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  #61  
Old 09-06-2013, 10:35 PM
TLARbb
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Quote:
Originally Posted by dlong View Post
Houston is correct. If you want super accuracy you have to reload. I do not own a 204, but from what Iv'e heard its a great cartridge, but I also heard its a cartridge you have to reload for if you want accuracy. Otherwise your just wackin' it, as they say.
May be, but my Savage 25 shoots the 39 grain Federal into bug holes at 100 yards and into less than 2" at 325 yards (the longest shot in a safe direction in my backyard). It shoots that load so well that I have been wondering if I can match it. I'll have to (maybe) because Federal changed the load to a Nosler from the Sierra a while ago. I haven't shot any of the Nosler loading so don't know about it. I'm set up to reload for it, but probably won't until I am nearly out of the Federal Premium I'm using now.

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  #62  
Old 09-07-2013, 04:47 PM
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Originally Posted by TLARbb View Post
May be, but my Savage 25 shoots the 39 grain Federal into bug holes at 100 yards and into less than 2" at 325 yards (the longest shot in a safe direction in my backyard). It shoots that load so well that I have been wondering if I can match it. I'll have to (maybe) because Federal changed the load to a Nosler from the Sierra a while ago. I haven't shot any of the Nosler loading so don't know about it. I'm set up to reload for it, but probably won't until I am nearly out of the Federal Premium I'm using now.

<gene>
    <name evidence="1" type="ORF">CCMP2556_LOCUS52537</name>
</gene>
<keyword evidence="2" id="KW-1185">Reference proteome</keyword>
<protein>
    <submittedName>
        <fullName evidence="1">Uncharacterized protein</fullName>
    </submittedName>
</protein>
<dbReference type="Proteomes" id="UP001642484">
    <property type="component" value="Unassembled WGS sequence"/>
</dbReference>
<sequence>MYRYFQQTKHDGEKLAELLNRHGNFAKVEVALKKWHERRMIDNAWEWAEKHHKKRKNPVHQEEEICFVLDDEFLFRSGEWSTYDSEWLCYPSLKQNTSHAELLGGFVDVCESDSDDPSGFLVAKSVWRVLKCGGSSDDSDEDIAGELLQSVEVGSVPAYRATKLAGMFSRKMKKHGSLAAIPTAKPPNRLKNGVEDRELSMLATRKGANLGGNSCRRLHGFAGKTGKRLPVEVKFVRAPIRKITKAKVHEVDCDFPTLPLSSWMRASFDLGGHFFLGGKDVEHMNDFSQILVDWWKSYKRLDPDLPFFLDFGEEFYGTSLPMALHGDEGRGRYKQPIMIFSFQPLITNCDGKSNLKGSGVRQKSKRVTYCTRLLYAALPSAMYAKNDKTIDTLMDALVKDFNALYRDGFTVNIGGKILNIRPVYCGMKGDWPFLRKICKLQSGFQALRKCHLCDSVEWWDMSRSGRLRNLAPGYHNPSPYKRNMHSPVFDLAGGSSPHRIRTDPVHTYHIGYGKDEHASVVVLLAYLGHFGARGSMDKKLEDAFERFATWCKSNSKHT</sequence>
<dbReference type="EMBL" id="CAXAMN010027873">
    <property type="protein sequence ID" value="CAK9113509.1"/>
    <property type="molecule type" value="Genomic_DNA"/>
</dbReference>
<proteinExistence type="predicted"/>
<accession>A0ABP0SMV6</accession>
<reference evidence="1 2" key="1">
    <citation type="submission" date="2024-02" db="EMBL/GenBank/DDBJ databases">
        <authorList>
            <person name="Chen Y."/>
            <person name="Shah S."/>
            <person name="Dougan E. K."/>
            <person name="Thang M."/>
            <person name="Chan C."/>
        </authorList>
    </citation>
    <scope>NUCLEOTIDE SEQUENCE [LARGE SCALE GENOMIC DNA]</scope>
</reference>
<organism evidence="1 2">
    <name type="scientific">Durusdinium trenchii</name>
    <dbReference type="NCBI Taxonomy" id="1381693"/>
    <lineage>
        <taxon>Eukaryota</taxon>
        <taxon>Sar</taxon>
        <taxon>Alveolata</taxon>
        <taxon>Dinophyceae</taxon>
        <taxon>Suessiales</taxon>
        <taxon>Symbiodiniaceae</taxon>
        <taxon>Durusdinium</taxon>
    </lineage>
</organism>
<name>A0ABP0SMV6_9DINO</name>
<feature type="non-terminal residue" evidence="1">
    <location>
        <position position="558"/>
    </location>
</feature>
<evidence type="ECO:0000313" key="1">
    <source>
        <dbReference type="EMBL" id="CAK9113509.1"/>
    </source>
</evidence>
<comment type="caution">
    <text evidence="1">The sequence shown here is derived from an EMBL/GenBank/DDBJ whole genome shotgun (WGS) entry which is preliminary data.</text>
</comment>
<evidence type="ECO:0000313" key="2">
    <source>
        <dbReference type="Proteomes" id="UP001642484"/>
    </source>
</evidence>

EJ
I am sure you can beat any factory ammunition by hand loading your own. No two rifles shoot best with exactly the same load. Factory loads are designed for some kind of imaginary average rifle, not your rifle.

Tenths of grains of powder can make a huge difference in accuracy. When I had my Ruger No. 1 in 220 Swift, everyone said that rifle and cartridge combination could not be very accurate. Shooting first with Winchester factory loads, I began to believe them. That is until I started hand loading and immediately got better results. Eventually, I found the perfect load and started shooting under a half inch 5-shot 100 yard groups and 1" groups at 200 yards.



At the start of load development, I was so convinced my rifle could not be that accurate I was sure I had completely missed a 200 yard target with one shot, only to walk up to the target and see that shot was hidden in the black at dead center. I had to shoot a couple of groups with witnesses, before the guys would believe a Ruger No. 1 could be that accurate.

A decent bolt action 204 should (with proper load development) be more accurate than my Swifty.
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  #63  
Old 12-16-2013, 12:22 AM
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Originally Posted by Onearm View Post
I am sure you can beat any factory ammunition by hand loading your own. No two rifles shoot best with exactly the same load. Factory loads are designed for some kind of imaginary average rifle, not your rifle.